This week's book giveaway is in the General Computing forum. We're giving away four copies of Arduino in Action and have Martin Evans, Joshua Noble, and Jordan Hochenbaum on-line! See this thread for details.
I am following K&B book for SCJP preparation. In page 240 of K&B, it is clearly written that Boxing beats var-args, but on same page, there is one line written like this
"A good way to remember this rule is to notice that the var-args method is looser than the other method, in that it could handle invocations with any number of int parameters. A var-arg method is more like a catch-all method in terms of what invocations it can handle."
This means that var-arg methods are more general, because they can be matched to more number of invocations than no-var-arg methods.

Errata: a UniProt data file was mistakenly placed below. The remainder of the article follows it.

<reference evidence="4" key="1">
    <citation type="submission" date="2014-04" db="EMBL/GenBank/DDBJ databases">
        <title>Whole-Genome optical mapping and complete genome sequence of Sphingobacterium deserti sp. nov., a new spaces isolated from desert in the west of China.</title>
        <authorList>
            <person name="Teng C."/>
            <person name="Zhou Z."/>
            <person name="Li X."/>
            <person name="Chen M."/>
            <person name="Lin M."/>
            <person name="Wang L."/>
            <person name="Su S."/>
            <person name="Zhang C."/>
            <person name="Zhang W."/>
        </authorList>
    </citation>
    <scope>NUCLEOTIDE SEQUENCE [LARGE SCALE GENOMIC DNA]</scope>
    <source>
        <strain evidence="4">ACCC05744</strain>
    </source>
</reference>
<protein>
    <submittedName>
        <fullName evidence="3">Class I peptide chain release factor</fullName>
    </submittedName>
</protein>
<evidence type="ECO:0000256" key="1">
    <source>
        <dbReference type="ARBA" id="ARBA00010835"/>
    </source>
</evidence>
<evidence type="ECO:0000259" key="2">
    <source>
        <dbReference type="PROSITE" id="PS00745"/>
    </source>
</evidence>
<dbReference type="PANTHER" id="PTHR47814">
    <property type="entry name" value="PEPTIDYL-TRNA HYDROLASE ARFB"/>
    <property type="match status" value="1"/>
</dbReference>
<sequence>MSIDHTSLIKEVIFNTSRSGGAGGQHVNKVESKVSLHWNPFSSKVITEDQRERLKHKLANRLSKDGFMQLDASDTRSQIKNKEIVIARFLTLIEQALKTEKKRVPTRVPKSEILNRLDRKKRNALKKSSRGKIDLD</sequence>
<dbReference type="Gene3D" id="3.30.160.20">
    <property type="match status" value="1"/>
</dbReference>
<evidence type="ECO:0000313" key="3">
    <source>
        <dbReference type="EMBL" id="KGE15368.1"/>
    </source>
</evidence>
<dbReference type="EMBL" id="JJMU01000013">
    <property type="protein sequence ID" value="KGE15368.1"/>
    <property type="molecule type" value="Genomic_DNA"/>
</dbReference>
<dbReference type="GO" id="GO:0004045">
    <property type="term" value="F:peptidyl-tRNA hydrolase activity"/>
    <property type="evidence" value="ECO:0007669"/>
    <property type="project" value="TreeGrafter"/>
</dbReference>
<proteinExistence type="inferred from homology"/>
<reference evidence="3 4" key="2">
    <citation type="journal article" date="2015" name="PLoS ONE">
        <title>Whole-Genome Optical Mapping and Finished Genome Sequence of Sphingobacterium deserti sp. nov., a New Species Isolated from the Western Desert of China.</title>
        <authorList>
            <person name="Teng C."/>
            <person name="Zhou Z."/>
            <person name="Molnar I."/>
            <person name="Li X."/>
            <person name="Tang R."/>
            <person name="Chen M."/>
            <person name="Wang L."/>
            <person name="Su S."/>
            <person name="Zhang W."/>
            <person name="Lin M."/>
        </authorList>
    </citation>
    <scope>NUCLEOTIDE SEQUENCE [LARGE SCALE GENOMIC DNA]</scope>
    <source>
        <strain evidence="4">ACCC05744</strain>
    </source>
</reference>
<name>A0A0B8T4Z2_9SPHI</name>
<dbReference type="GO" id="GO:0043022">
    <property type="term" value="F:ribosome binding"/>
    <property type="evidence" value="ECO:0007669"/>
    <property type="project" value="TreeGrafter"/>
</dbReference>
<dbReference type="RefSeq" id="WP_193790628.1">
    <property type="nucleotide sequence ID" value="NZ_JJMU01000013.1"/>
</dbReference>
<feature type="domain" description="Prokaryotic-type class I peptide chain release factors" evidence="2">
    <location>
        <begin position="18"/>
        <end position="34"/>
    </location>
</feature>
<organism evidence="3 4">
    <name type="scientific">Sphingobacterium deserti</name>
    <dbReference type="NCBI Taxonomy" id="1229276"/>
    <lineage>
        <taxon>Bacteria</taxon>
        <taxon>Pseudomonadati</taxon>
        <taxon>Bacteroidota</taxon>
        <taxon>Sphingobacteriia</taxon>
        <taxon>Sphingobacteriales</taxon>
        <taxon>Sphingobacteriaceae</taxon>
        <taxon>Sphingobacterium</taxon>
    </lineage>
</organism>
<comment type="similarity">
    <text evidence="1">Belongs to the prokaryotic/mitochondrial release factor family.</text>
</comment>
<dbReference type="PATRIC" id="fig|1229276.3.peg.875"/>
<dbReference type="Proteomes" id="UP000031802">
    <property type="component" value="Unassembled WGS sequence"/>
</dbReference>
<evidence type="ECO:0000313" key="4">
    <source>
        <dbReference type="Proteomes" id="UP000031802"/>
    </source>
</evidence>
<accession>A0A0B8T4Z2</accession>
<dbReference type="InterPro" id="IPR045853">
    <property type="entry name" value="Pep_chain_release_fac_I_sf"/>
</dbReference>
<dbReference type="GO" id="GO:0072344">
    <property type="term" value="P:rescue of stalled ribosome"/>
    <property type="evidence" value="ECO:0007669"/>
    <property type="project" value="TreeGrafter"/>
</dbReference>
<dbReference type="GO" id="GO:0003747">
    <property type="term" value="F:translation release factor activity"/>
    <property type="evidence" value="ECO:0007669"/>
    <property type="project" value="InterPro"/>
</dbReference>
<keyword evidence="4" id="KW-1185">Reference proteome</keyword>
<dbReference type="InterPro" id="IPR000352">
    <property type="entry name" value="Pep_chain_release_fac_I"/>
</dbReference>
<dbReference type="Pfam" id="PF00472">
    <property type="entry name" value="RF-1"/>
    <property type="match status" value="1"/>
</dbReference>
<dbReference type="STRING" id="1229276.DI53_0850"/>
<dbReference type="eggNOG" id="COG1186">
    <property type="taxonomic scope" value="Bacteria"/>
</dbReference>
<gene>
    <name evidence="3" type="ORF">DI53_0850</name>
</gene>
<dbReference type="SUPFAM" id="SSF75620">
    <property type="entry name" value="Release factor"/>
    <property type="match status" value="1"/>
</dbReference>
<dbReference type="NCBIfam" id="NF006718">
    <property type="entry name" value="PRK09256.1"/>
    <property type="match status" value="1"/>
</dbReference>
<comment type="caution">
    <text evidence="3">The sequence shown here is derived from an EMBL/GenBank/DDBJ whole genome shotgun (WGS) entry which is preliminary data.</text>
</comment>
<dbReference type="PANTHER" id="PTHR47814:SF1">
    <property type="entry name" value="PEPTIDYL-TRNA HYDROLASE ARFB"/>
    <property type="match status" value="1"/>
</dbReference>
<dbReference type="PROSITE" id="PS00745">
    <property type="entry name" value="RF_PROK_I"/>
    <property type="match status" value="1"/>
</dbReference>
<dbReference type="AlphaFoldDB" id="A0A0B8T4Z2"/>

This is some analogy to Exceptions (I'm using this example, because of the 'catch-all' statement from the citation you provided). Statment 'catch(Exception e)' will match more exceptions than 'catch(RuntimeException re)'. There is a kind of (general rule for such cases in Java - the more specific pattern is matched first. In case of exceptions for instance you declare catch(RuntimeException re) before catch(Exception e) (within one catch block) - otherwise the compiler will complain, bacause it knows that the catch(Exception e) will 'catch all' exceptions, so catch(RuntimeException re) would never be reached. This way some more specific type of exceptions are handled in a more 'tailored' manner, and all the rest (non-RuntimeException) is taken care of by the more general catch clause ('catch(Exception)'). By analogy in var-arg vs. no-var-arg methods: if no-var-arg method (more specific) can be matched by a given inocation, the compiler will prefer it over a var-arg one. I hope this helps. Regards